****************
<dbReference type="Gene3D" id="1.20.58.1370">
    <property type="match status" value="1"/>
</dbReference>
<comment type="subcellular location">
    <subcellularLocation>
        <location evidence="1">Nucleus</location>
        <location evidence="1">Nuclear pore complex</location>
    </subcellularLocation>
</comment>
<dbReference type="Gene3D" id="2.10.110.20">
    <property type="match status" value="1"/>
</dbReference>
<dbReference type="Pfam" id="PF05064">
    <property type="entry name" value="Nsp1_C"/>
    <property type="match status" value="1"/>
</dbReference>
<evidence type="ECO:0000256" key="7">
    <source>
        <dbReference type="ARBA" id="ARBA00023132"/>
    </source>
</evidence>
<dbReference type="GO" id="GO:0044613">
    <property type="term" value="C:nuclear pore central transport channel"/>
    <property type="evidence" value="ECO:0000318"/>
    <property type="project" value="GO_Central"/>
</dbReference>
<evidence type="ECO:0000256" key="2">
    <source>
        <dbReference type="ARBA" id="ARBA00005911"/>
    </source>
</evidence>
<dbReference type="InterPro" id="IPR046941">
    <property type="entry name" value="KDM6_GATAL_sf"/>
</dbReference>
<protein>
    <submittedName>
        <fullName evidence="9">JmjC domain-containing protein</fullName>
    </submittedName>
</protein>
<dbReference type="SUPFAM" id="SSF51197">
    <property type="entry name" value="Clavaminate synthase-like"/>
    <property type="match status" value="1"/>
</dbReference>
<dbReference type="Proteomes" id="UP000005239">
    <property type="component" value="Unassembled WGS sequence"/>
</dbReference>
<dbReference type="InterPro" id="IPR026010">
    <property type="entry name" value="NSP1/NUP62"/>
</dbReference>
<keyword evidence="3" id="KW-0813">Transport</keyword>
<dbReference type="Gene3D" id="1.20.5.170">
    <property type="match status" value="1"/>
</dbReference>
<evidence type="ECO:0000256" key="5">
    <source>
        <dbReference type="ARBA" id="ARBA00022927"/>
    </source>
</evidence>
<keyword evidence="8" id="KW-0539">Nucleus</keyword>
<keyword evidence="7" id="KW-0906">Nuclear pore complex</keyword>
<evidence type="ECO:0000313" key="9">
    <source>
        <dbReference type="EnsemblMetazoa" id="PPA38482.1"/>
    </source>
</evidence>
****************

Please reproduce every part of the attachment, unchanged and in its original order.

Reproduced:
<dbReference type="Gene3D" id="1.20.58.1370">
    <property type="match status" value="1"/>
</dbReference>
<comment type="subcellular location">
    <subcellularLocation>
        <location evidence="1">Nucleus</location>
        <location evidence="1">Nuclear pore complex</location>
    </subcellularLocation>
</comment>
<dbReference type="Gene3D" id="2.10.110.20">
    <property type="match status" value="1"/>
</dbReference>
<dbReference type="Pfam" id="PF05064">
    <property type="entry name" value="Nsp1_C"/>
    <property type="match status" value="1"/>
</dbReference>
<evidence type="ECO:0000256" key="7">
    <source>
        <dbReference type="ARBA" id="ARBA00023132"/>
    </source>
</evidence>
<dbReference type="GO" id="GO:0044613">
    <property type="term" value="C:nuclear pore central transport channel"/>
    <property type="evidence" value="ECO:0000318"/>
    <property type="project" value="GO_Central"/>
</dbReference>
<evidence type="ECO:0000256" key="2">
    <source>
        <dbReference type="ARBA" id="ARBA00005911"/>
    </source>
</evidence>
<dbReference type="InterPro" id="IPR046941">
    <property type="entry name" value="KDM6_GATAL_sf"/>
</dbReference>
<protein>
    <submittedName>
        <fullName evidence="9">JmjC domain-containing protein</fullName>
    </submittedName>
</protein>
<dbReference type="SUPFAM" id="SSF51197">
    <property type="entry name" value="Clavaminate synthase-like"/>
    <property type="match status" value="1"/>
</dbReference>
<dbReference type="Proteomes" id="UP000005239">
    <property type="component" value="Unassembled WGS sequence"/>
</dbReference>
<dbReference type="InterPro" id="IPR026010">
    <property type="entry name" value="NSP1/NUP62"/>
</dbReference>
<keyword evidence="3" id="KW-0813">Transport</keyword>
<dbReference type="Gene3D" id="1.20.5.170">
    <property type="match status" value="1"/>
</dbReference>
<evidence type="ECO:0000256" key="5">
    <source>
        <dbReference type="ARBA" id="ARBA00022927"/>
    </source>
</evidence>
<keyword evidence="8" id="KW-0539">Nucleus</keyword>
<keyword evidence="7" id="KW-0906">Nuclear pore complex</keyword>
<evidence type="ECO:0000313" key="9">
    <source>
        <dbReference type="EnsemblMetazoa" id="PPA38482.1"/>
    </source>
</evidence>